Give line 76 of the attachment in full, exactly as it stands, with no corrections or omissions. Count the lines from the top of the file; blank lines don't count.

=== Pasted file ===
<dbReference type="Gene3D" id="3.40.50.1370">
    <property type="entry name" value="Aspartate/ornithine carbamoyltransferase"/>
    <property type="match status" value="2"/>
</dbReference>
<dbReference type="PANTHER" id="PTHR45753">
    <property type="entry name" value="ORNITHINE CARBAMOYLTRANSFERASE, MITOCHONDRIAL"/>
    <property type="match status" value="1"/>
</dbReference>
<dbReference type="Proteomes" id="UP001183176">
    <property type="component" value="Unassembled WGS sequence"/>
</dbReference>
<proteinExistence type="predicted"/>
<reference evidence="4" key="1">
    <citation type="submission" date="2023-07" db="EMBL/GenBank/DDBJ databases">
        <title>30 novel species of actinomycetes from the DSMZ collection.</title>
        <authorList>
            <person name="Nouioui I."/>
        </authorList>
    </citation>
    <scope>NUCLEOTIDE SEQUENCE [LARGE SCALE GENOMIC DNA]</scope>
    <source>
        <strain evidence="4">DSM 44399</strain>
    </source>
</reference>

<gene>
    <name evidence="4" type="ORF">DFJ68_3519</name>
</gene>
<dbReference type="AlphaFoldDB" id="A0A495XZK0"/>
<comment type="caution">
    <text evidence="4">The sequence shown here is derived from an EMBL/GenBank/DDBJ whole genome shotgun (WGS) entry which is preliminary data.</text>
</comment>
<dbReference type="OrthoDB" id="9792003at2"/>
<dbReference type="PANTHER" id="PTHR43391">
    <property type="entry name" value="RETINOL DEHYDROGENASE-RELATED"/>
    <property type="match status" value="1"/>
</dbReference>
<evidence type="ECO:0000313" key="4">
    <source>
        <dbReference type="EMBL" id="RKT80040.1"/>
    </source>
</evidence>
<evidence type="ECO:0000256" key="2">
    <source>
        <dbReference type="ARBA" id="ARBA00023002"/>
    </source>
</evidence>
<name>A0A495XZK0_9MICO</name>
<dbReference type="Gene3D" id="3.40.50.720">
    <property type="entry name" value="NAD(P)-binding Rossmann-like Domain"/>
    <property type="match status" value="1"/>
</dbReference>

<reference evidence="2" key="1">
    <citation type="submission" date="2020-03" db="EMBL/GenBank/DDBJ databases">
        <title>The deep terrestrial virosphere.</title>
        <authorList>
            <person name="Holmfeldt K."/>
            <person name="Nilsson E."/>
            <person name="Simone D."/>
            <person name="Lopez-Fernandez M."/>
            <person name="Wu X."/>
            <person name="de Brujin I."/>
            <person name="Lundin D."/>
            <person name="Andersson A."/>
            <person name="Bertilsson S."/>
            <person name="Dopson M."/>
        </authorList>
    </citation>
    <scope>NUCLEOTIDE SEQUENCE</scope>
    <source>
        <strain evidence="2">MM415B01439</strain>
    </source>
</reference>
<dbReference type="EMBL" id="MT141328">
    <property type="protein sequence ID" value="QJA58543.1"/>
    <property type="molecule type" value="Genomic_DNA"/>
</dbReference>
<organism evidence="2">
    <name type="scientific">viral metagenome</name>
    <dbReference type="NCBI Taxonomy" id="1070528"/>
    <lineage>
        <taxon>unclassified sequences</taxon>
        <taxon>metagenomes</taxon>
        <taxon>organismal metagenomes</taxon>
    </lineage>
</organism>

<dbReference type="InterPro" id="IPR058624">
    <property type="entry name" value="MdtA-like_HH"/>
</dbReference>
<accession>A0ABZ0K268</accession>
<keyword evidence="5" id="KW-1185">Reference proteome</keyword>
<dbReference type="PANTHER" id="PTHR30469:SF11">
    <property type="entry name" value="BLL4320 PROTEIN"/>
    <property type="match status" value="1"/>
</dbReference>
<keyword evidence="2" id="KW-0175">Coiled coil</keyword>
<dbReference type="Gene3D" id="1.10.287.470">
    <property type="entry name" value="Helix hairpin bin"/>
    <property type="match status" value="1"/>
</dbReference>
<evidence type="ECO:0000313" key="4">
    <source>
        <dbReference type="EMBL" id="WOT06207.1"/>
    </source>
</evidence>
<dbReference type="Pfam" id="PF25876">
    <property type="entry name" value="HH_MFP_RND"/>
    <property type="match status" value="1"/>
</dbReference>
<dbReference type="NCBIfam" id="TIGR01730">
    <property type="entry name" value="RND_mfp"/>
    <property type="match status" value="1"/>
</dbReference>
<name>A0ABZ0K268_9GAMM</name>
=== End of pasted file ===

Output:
</dbReference>